With the World Equestrian Games on our doorstep, the American Saddlebred in all its glory is set to be introduced to the a world of horse enthusiasts via these breed ads.  Likely, the breed will have the greatest audience it’s ever had… an audience who is arriving to Kentucky to enjoy the largest sport-centric competition the global equestrian industry has to offer.

Definitely a step in the right direction.

(I was all ready to provide crunched .jpgs of the ads, but I’m no legal eagle and I’m unsure as to if ASHA/the Museum will be up in arms if I do so.)

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Well,  I have something special to share with you all!  About a week ago I took some photos of Elvis after having body clipped him.  This gave me the opportunity to step back and look at him for the first time in weeks without his blanket on.  At the time I was in a rush, so I didn’t see what was standing before my eyes until I was at home and flipping through my photos.  Apparently, Elvis has changed!

There are a few things that this year-long transformation illustrates, and I think it’s important that they be shared.

First, it’s the structure of the horse that matters.  I’ve spent a lot of time learning how the horse’s body works and functional conformation.  I’ve worked hard to develop an eye that can look past the surface layers, even the musculature of the horse, to see how his bones work together.  Over the years I’ve seen tons of horses passed on because prospective buyers didn’t see the horse underneath.

Second, proper work produces proper conditioning, and this can transform a horse.  Elvis still has a long way to go, he is only in the beginning stages of learning how to use his body.  Each stage presents increasing challenges in movement and form, which need more strength for development.  When done properly, the shape of the horse changes much.

Below is the photo taken by Elvis’s breeder last February, when I asked for recent shots and some video.  This photo is the one I used most to make my decision, as well as a 30 second video clip of him walking.  The photo showed his structure, and the video showed me arguably the most important gait when evaluating a horse.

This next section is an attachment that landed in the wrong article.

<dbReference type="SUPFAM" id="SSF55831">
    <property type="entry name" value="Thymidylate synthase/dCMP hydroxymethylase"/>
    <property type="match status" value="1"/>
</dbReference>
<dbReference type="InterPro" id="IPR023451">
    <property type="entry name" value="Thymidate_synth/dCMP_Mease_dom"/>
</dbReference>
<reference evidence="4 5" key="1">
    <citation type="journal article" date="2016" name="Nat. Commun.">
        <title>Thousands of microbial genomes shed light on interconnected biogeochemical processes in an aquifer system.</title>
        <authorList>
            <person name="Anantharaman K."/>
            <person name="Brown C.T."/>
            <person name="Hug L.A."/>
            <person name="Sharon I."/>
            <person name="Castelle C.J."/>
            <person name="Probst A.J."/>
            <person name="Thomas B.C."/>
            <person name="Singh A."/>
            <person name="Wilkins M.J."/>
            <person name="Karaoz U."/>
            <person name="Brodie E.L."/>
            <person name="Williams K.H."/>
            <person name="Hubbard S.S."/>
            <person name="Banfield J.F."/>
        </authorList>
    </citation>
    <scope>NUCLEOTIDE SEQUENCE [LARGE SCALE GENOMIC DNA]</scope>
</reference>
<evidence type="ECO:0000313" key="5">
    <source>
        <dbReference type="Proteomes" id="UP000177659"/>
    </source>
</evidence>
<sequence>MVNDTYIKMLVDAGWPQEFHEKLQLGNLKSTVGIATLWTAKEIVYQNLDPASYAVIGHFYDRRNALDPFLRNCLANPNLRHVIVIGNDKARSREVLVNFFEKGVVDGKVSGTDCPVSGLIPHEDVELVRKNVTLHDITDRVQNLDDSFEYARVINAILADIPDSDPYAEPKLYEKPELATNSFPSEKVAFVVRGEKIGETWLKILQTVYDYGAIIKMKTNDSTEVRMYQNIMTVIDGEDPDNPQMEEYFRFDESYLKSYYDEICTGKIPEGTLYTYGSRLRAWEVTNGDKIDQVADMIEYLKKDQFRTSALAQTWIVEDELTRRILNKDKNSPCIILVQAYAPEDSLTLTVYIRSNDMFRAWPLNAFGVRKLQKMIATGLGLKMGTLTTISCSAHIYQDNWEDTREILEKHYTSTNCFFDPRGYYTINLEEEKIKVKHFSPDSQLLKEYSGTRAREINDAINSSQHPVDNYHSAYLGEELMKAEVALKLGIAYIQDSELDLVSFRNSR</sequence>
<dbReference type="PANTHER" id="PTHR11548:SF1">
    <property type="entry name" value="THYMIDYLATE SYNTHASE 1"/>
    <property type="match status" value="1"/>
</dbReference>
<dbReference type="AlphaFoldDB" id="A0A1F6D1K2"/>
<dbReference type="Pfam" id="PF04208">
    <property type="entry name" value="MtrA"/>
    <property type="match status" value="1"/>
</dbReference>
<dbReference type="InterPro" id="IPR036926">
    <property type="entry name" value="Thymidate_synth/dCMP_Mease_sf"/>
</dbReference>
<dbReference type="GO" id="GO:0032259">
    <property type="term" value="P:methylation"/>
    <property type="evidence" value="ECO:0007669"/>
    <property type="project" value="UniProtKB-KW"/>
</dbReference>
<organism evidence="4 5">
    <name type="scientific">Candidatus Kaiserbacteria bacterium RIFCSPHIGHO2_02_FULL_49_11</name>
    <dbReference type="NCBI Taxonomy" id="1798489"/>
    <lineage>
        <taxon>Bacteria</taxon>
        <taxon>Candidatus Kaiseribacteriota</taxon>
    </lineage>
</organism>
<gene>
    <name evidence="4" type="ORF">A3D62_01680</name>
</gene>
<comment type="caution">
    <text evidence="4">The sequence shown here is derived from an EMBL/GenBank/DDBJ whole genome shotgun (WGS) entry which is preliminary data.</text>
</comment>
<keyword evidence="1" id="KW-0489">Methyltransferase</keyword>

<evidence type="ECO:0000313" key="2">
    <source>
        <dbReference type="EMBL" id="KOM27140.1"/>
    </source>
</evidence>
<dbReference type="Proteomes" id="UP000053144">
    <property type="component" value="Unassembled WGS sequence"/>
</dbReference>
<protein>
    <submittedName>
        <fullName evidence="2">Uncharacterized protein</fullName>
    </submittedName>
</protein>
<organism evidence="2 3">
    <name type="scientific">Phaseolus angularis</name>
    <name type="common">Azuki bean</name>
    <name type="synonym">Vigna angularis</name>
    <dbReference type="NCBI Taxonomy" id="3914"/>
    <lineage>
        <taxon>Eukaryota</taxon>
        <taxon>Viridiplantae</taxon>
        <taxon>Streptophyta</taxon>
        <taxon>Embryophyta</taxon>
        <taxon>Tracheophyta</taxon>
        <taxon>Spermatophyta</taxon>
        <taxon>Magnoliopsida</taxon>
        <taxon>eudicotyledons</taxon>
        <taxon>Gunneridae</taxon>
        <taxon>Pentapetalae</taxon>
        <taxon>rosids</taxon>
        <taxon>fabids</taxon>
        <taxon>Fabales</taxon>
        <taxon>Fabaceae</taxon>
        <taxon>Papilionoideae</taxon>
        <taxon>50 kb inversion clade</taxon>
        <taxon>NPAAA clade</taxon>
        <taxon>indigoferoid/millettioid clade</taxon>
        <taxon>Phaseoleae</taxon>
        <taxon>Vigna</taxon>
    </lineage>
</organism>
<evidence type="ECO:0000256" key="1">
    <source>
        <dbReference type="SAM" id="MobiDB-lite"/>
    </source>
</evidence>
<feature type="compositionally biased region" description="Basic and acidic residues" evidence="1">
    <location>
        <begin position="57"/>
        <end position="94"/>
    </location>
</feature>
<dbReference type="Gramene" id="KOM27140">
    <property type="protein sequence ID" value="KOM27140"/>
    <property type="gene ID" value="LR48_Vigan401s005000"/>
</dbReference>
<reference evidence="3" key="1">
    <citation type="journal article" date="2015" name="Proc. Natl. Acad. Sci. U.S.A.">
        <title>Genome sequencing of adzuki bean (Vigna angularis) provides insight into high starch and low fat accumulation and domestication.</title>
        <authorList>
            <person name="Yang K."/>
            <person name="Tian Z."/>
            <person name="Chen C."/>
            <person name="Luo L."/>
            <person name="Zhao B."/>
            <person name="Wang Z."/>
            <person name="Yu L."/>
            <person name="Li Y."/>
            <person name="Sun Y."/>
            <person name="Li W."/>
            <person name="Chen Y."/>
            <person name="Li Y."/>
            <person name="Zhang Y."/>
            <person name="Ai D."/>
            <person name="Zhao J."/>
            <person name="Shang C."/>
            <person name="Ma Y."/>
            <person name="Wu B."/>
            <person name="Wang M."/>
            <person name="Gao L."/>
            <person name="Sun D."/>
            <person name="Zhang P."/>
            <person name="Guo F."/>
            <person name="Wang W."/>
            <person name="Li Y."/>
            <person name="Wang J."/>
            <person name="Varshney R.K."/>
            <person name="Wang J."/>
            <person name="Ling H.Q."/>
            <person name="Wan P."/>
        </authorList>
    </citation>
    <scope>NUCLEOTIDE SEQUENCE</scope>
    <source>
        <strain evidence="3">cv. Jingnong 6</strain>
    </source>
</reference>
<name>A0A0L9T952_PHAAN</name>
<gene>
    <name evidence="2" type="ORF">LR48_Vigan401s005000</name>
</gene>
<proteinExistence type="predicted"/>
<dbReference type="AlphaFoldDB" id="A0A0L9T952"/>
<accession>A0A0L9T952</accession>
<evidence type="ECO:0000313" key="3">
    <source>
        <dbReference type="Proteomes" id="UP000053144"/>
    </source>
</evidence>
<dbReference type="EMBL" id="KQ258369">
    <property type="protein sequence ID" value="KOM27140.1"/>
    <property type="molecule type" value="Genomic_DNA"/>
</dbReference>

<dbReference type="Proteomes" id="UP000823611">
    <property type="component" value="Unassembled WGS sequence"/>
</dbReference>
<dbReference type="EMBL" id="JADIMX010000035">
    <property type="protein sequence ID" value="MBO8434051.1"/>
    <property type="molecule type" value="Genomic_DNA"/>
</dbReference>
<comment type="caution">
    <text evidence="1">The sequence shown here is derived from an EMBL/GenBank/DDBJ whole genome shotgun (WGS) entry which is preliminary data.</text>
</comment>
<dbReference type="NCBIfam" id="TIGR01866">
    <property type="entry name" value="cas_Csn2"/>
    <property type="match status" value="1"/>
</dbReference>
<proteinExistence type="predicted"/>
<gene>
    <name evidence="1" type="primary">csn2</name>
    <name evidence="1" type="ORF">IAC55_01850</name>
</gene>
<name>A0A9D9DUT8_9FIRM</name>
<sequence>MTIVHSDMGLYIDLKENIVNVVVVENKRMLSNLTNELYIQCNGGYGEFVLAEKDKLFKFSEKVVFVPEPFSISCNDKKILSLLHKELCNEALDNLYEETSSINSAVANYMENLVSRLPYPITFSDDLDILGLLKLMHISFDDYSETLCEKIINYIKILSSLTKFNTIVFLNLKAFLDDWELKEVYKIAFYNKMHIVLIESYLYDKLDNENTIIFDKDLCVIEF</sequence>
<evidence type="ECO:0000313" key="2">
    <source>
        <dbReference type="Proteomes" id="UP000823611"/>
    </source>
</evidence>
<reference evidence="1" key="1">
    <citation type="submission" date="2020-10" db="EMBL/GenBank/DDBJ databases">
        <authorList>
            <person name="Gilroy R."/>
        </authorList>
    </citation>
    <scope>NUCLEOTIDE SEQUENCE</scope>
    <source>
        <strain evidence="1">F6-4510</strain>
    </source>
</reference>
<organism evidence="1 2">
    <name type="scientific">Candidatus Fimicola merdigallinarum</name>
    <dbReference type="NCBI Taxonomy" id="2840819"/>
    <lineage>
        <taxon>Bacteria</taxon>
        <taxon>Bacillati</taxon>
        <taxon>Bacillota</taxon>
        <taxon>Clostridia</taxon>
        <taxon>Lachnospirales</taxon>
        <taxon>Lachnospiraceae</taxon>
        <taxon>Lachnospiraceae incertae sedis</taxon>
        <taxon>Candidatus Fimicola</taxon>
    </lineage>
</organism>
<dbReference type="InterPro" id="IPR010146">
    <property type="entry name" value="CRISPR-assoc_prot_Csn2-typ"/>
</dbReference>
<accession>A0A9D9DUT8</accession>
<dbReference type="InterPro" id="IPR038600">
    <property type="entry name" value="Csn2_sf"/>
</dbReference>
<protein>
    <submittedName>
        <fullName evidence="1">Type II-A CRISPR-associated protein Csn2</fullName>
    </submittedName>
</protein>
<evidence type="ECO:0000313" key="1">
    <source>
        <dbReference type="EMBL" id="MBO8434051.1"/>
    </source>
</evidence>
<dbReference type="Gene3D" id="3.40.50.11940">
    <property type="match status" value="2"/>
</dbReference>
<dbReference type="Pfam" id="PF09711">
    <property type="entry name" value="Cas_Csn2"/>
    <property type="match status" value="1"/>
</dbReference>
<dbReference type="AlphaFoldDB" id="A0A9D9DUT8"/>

Elvis, February 2009.

(Please Note:  Above photo was flipped horizontally to match the orientation of the photo below.  This is why the socks don’t “match”.)

I laugh every time I see this photo!  At first glance, he looks pretty unappealing.  However, this is Elvis today…

Elvis, February 2010. Also, one inch taller.

I sent these two photos to Elvis’s breeder, Mary.  She laughed also, and said she wouldn’t have known it was the same horse.  I also sent the photos to my good friends, who helped me evaluate him last year, they too had a good laugh!

Mary did exactly what I had requested, and provided traditional sport horse evaluation materials for me as best she could – I mean, this was during a northern Wisconsin winter!  I asked specifically for traditional conformation shots, and at least a walk video.

When I look at these photos today, I am proud of myself.  I always champion a few things: type over breed, functional conformation, and the effects of correct work based in dressage.  If I wanted to, I am sure I could find plenty of people who would argue these things with me until the cows come home.  However, I’ll never change my stance and these photos are for me, a trophy.

I can’t wait to see the changes next February brings!

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Things have been too quiet around here!

Winter Woes